Public health major

Bluffton's public health program provides graduates with the skills to serve in this growing field. Like medicine, public health seeks to improve well-being, but with a focus on populations rather than individuals and an emphasis on preventing disease rather than reacting to it. Through careers as sanitarians, health educators, policy advocates, and epidemiologists, public health workers serve at every level from local to international in both the private and public sectors. 

Through its Anabaptist heritage, Bluffton has had strong connections to the ideals and practice of public health, as can be seen through early stances on the equality of people, reformation of mental health institutions in the United States, as well as through ongoing efforts to find alternatives to war and extensive work in sustainable agriculture. Bluffton's public health program will equip a new generation to continue such work. 

Students seeking a major rooted in the liberal arts will feel at home in the public health major. A set of core courses in the social and natural sciences are supplemented by the student's choice of a concentration in pre-epidemiology (natural sciences), public health advocacy (public policy and communication), or public health education (health and nutrition). With the flexibility to emphasize involvement in research or fieldwork, the public health program is designed to prepare students for graduate education or immediate entry into the field upon graduation. 

Public Health Major

(54 hours)
Core Courses                                                  
PHL 110    Introduction to Public Health (3)
PHL 310    Global Health (3)
PHL 320    Epidemiology (3)   
PHL 410    Field Placement (2)
PHL 411    Social Sciences Capstone (3)
ECN 141    Principles of Macroeconomics (3)
REL 274    Christian Ethics (3)
PSY 110    Introduction to Psychology (3)
SOC 152    Introduction to Sociology (3)
SOC/SWK 185 Women In Society (3)
        or  SOC 225  Race and Ethnicity (3)
SOC/PSY 258 Social Psychology (3) 
        or  SOC 162   Anthropology  (3)
PSY/BUS 284 General Statistics (3)
        or MAT 340    Probability and Statistics (3)
PSY/SOC/SWK 360 Basics of Social Research (3)
CEM 121    Inorganic Chemistry (5)
BIO 230     Anatomy & Physiology I (4)
BIO 231     Anatomy & Physiology II  (4)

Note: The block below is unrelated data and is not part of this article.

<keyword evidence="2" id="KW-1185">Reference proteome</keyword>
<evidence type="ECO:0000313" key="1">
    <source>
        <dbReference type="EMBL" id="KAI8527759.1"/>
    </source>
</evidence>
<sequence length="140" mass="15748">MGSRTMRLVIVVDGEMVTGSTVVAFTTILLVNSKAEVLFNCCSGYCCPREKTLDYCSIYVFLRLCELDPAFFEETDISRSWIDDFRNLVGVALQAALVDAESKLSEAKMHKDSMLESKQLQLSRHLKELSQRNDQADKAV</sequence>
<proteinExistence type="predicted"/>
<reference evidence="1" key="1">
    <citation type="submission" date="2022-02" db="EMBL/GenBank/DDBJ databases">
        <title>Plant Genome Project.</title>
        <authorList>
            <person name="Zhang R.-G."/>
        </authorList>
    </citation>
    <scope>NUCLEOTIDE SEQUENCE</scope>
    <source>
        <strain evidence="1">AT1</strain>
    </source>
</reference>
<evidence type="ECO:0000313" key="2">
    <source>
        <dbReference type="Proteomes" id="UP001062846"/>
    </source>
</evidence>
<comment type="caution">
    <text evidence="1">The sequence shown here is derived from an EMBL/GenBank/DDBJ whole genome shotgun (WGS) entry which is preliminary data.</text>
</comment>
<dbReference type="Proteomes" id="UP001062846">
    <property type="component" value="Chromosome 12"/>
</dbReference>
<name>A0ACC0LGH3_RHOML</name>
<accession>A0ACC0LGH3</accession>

NTR 225    Fundamentals of Nutrition (3)

In addition, one area of concentration must be completed:
 
Pre-Epidemiology  (20 hours)
 
Public Health Advocate (15 hours)
 
Public Health Educator  (15 hours)
 

 

Public Health Minor

(21-22 hours)
Required Courses:  (12 semester hours)
PHL 110    Introduction to Public Health (3)
PHL 310    Global Health (3)
PHL 320    Epidemiology (3)
PSY/BUS 284 General Statistics (3)
       or MAT 340   Probability & Statistics (3) 

 
Choose three of the following courses: (9-10 semester hours)
 
 

Public Health Courses

PHL 110 Introduction to Public Health (3)

This course provides students with an overview of the field of public health and explores key challenges in public health.

PHL 310 Global Health (3)
Students will be introduced to the basic concepts of global health, including: 1) how society and culture shape health, 2) ways of reducing morbidity and mortality, and 3) past and present global efforts to improve health.

PHL 320 Epidemiology (3) 
Students will learn about the history of epidemiological research and how to apply the research designs commonly used by epidemiologists. Students will also learn how to read and evaluate health research articles.
                                    
PHL 410 Field Placement (2)
Students will experience the field of public health firsthand through a placement with a public health-related organization or individual. Students will demonstrate their mastery of public health concepts through the completion of a capstone project describing their placement experience or an independent project.
 
PHL 411 Social Sciences Capstone (3)
This capstone course is cross-listed in Criminal Justice, Public Health and Political Science. Capstone experiences provide students with an opportunity to reflect upon their education experiences and apply the knowledge and skills gained during their course of study. In this class, students will utilize problem-based learning to review key ideas and examine how they embed in the broader context of the social sciences. In parallel with the course content, students will engage in career development activities, including resume building, job searching and interviewing skills, as they prepare to join the workforce or pursue a graduate education. Students without prior field experience will need to complete the relevant placement/internship (at least 2 semester hours/80 on site hours in their relevant field) in conjunction with the course. Topics covered in the course: career development, applied problem-solving, identifying interdisciplinary connections in the social sciences.

 

August 2013